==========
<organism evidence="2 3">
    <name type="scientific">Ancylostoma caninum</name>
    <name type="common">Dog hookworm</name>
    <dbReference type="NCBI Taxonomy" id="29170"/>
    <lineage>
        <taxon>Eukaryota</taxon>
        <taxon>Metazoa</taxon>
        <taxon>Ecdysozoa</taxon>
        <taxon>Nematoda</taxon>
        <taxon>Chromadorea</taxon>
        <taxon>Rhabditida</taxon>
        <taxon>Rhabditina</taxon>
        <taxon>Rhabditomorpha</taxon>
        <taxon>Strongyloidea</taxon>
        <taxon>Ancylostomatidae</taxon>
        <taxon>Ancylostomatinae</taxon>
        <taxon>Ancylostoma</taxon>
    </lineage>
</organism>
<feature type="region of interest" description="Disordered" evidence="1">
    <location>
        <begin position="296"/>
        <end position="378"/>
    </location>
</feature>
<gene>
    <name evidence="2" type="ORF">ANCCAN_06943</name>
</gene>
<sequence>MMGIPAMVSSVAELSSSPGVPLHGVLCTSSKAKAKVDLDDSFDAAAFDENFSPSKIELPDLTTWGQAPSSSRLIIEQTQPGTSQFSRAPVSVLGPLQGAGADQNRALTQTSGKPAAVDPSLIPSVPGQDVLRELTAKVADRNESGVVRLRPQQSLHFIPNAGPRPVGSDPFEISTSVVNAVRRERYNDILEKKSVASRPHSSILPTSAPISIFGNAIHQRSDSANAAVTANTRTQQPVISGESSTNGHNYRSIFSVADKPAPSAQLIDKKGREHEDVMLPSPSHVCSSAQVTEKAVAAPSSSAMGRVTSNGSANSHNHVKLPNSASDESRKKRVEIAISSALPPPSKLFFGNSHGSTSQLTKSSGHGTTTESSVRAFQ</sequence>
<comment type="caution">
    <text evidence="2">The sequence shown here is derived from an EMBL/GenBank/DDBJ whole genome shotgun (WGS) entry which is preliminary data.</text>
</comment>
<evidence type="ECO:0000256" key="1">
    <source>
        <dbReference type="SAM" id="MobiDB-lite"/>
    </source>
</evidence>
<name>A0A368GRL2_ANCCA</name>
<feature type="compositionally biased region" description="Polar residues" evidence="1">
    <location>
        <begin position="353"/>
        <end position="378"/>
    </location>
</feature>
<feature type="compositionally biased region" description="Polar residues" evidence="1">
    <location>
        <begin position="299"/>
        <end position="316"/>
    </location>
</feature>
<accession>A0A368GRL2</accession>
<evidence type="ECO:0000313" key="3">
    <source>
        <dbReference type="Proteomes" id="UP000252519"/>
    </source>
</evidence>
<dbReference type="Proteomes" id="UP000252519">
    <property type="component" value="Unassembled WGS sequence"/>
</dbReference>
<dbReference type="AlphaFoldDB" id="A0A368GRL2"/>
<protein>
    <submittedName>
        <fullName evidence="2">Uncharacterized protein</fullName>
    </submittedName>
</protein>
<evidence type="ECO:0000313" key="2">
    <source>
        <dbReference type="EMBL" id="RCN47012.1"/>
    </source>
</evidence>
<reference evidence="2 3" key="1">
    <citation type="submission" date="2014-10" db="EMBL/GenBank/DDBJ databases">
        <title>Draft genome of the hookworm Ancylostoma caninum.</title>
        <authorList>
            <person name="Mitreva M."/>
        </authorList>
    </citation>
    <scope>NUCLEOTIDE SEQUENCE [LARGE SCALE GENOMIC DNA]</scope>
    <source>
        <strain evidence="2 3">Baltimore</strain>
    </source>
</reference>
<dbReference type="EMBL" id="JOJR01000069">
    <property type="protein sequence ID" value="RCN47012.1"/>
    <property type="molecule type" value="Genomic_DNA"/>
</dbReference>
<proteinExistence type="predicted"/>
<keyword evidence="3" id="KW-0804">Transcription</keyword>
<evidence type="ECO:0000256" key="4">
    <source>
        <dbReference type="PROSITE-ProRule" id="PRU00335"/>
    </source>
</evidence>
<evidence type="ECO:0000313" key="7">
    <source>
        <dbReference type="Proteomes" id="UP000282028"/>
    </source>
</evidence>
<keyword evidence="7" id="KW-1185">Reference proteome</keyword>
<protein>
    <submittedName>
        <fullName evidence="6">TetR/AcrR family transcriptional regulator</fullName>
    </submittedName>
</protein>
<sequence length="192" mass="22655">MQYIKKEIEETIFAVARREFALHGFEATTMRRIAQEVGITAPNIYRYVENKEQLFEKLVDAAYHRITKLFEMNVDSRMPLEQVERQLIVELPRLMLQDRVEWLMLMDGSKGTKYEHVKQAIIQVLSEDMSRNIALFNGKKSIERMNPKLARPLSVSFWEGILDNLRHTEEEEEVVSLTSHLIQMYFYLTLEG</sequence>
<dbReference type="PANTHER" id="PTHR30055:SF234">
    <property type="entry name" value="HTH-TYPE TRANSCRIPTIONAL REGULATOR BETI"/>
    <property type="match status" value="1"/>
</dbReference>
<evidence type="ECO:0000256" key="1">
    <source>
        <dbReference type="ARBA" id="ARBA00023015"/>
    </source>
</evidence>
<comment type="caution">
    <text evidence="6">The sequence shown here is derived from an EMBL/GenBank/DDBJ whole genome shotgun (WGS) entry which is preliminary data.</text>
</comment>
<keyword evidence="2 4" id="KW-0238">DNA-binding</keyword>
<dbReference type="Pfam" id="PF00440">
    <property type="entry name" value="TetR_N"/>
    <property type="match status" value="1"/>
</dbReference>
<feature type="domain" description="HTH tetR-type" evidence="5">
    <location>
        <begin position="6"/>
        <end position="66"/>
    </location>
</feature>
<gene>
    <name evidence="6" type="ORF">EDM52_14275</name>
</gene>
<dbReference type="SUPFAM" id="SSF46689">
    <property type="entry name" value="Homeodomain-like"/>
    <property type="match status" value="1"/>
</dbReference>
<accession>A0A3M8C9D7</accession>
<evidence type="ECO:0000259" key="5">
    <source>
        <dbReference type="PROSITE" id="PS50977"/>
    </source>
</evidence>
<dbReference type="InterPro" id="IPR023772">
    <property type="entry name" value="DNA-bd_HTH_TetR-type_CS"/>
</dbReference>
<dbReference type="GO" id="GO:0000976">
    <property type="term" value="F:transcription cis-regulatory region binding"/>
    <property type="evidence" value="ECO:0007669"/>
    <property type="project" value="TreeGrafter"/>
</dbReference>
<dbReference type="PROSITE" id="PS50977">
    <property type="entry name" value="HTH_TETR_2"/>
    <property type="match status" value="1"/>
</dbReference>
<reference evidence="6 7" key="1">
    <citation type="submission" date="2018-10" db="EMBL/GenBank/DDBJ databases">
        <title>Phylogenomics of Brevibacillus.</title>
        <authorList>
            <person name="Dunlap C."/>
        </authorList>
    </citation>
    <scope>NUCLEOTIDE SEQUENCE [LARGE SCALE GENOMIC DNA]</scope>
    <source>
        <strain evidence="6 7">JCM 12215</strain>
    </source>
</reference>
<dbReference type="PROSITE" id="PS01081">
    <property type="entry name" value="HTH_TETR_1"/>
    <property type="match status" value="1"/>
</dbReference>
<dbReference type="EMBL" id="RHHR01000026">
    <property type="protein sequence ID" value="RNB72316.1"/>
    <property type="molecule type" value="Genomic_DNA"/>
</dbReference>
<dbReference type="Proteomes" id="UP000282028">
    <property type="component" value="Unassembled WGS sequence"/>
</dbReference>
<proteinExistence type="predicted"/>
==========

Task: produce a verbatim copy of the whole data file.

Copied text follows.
<organism evidence="2 3">
    <name type="scientific">Ancylostoma caninum</name>
    <name type="common">Dog hookworm</name>
    <dbReference type="NCBI Taxonomy" id="29170"/>
    <lineage>
        <taxon>Eukaryota</taxon>
        <taxon>Metazoa</taxon>
        <taxon>Ecdysozoa</taxon>
        <taxon>Nematoda</taxon>
        <taxon>Chromadorea</taxon>
        <taxon>Rhabditida</taxon>
        <taxon>Rhabditina</taxon>
        <taxon>Rhabditomorpha</taxon>
        <taxon>Strongyloidea</taxon>
        <taxon>Ancylostomatidae</taxon>
        <taxon>Ancylostomatinae</taxon>
        <taxon>Ancylostoma</taxon>
    </lineage>
</organism>
<feature type="region of interest" description="Disordered" evidence="1">
    <location>
        <begin position="296"/>
        <end position="378"/>
    </location>
</feature>
<gene>
    <name evidence="2" type="ORF">ANCCAN_06943</name>
</gene>
<sequence>MMGIPAMVSSVAELSSSPGVPLHGVLCTSSKAKAKVDLDDSFDAAAFDENFSPSKIELPDLTTWGQAPSSSRLIIEQTQPGTSQFSRAPVSVLGPLQGAGADQNRALTQTSGKPAAVDPSLIPSVPGQDVLRELTAKVADRNESGVVRLRPQQSLHFIPNAGPRPVGSDPFEISTSVVNAVRRERYNDILEKKSVASRPHSSILPTSAPISIFGNAIHQRSDSANAAVTANTRTQQPVISGESSTNGHNYRSIFSVADKPAPSAQLIDKKGREHEDVMLPSPSHVCSSAQVTEKAVAAPSSSAMGRVTSNGSANSHNHVKLPNSASDESRKKRVEIAISSALPPPSKLFFGNSHGSTSQLTKSSGHGTTTESSVRAFQ</sequence>
<comment type="caution">
    <text evidence="2">The sequence shown here is derived from an EMBL/GenBank/DDBJ whole genome shotgun (WGS) entry which is preliminary data.</text>
</comment>
<evidence type="ECO:0000256" key="1">
    <source>
        <dbReference type="SAM" id="MobiDB-lite"/>
    </source>
</evidence>
<name>A0A368GRL2_ANCCA</name>
<feature type="compositionally biased region" description="Polar residues" evidence="1">
    <location>
        <begin position="353"/>
        <end position="378"/>
    </location>
</feature>
<feature type="compositionally biased region" description="Polar residues" evidence="1">
    <location>
        <begin position="299"/>
        <end position="316"/>
    </location>
</feature>
<accession>A0A368GRL2</accession>
<evidence type="ECO:0000313" key="3">
    <source>
        <dbReference type="Proteomes" id="UP000252519"/>
    </source>
</evidence>
<dbReference type="Proteomes" id="UP000252519">
    <property type="component" value="Unassembled WGS sequence"/>
</dbReference>
<dbReference type="AlphaFoldDB" id="A0A368GRL2"/>
<protein>
    <submittedName>
        <fullName evidence="2">Uncharacterized protein</fullName>
    </submittedName>
</protein>
<evidence type="ECO:0000313" key="2">
    <source>
        <dbReference type="EMBL" id="RCN47012.1"/>
    </source>
</evidence>
<reference evidence="2 3" key="1">
    <citation type="submission" date="2014-10" db="EMBL/GenBank/DDBJ databases">
        <title>Draft genome of the hookworm Ancylostoma caninum.</title>
        <authorList>
            <person name="Mitreva M."/>
        </authorList>
    </citation>
    <scope>NUCLEOTIDE SEQUENCE [LARGE SCALE GENOMIC DNA]</scope>
    <source>
        <strain evidence="2 3">Baltimore</strain>
    </source>
</reference>
<dbReference type="EMBL" id="JOJR01000069">
    <property type="protein sequence ID" value="RCN47012.1"/>
    <property type="molecule type" value="Genomic_DNA"/>
</dbReference>
<proteinExistence type="predicted"/>
<keyword evidence="3" id="KW-0804">Transcription</keyword>
<evidence type="ECO:0000256" key="4">
    <source>
        <dbReference type="PROSITE-ProRule" id="PRU00335"/>
    </source>
</evidence>
<evidence type="ECO:0000313" key="7">
    <source>
        <dbReference type="Proteomes" id="UP000282028"/>
    </source>
</evidence>
<keyword evidence="7" id="KW-1185">Reference proteome</keyword>
<protein>
    <submittedName>
        <fullName evidence="6">TetR/AcrR family transcriptional regulator</fullName>
    </submittedName>
</protein>
<sequence length="192" mass="22655">MQYIKKEIEETIFAVARREFALHGFEATTMRRIAQEVGITAPNIYRYVENKEQLFEKLVDAAYHRITKLFEMNVDSRMPLEQVERQLIVELPRLMLQDRVEWLMLMDGSKGTKYEHVKQAIIQVLSEDMSRNIALFNGKKSIERMNPKLARPLSVSFWEGILDNLRHTEEEEEVVSLTSHLIQMYFYLTLEG</sequence>
<dbReference type="PANTHER" id="PTHR30055:SF234">
    <property type="entry name" value="HTH-TYPE TRANSCRIPTIONAL REGULATOR BETI"/>
    <property type="match status" value="1"/>
</dbReference>
<evidence type="ECO:0000256" key="1">
    <source>
        <dbReference type="ARBA" id="ARBA00023015"/>
    </source>
</evidence>
<comment type="caution">
    <text evidence="6">The sequence shown here is derived from an EMBL/GenBank/DDBJ whole genome shotgun (WGS) entry which is preliminary data.</text>
</comment>
<keyword evidence="2 4" id="KW-0238">DNA-binding</keyword>
<dbReference type="Pfam" id="PF00440">
    <property type="entry name" value="TetR_N"/>
    <property type="match status" value="1"/>
</dbReference>
<feature type="domain" description="HTH tetR-type" evidence="5">
    <location>
        <begin position="6"/>
        <end position="66"/>
    </location>
</feature>
<gene>
    <name evidence="6" type="ORF">EDM52_14275</name>
</gene>
<dbReference type="SUPFAM" id="SSF46689">
    <property type="entry name" value="Homeodomain-like"/>
    <property type="match status" value="1"/>
</dbReference>
<accession>A0A3M8C9D7</accession>
<evidence type="ECO:0000259" key="5">
    <source>
        <dbReference type="PROSITE" id="PS50977"/>
    </source>
</evidence>
<dbReference type="InterPro" id="IPR023772">
    <property type="entry name" value="DNA-bd_HTH_TetR-type_CS"/>
</dbReference>
<dbReference type="GO" id="GO:0000976">
    <property type="term" value="F:transcription cis-regulatory region binding"/>
    <property type="evidence" value="ECO:0007669"/>
    <property type="project" value="TreeGrafter"/>
</dbReference>
<dbReference type="PROSITE" id="PS50977">
    <property type="entry name" value="HTH_TETR_2"/>
    <property type="match status" value="1"/>
</dbReference>
<reference evidence="6 7" key="1">
    <citation type="submission" date="2018-10" db="EMBL/GenBank/DDBJ databases">
        <title>Phylogenomics of Brevibacillus.</title>
        <authorList>
            <person name="Dunlap C."/>
        </authorList>
    </citation>
    <scope>NUCLEOTIDE SEQUENCE [LARGE SCALE GENOMIC DNA]</scope>
    <source>
        <strain evidence="6 7">JCM 12215</strain>
    </source>
</reference>
<dbReference type="PROSITE" id="PS01081">
    <property type="entry name" value="HTH_TETR_1"/>
    <property type="match status" value="1"/>
</dbReference>
<dbReference type="EMBL" id="RHHR01000026">
    <property type="protein sequence ID" value="RNB72316.1"/>
    <property type="molecule type" value="Genomic_DNA"/>
</dbReference>
<dbReference type="Proteomes" id="UP000282028">
    <property type="component" value="Unassembled WGS sequence"/>
</dbReference>
<proteinExistence type="predicted"/>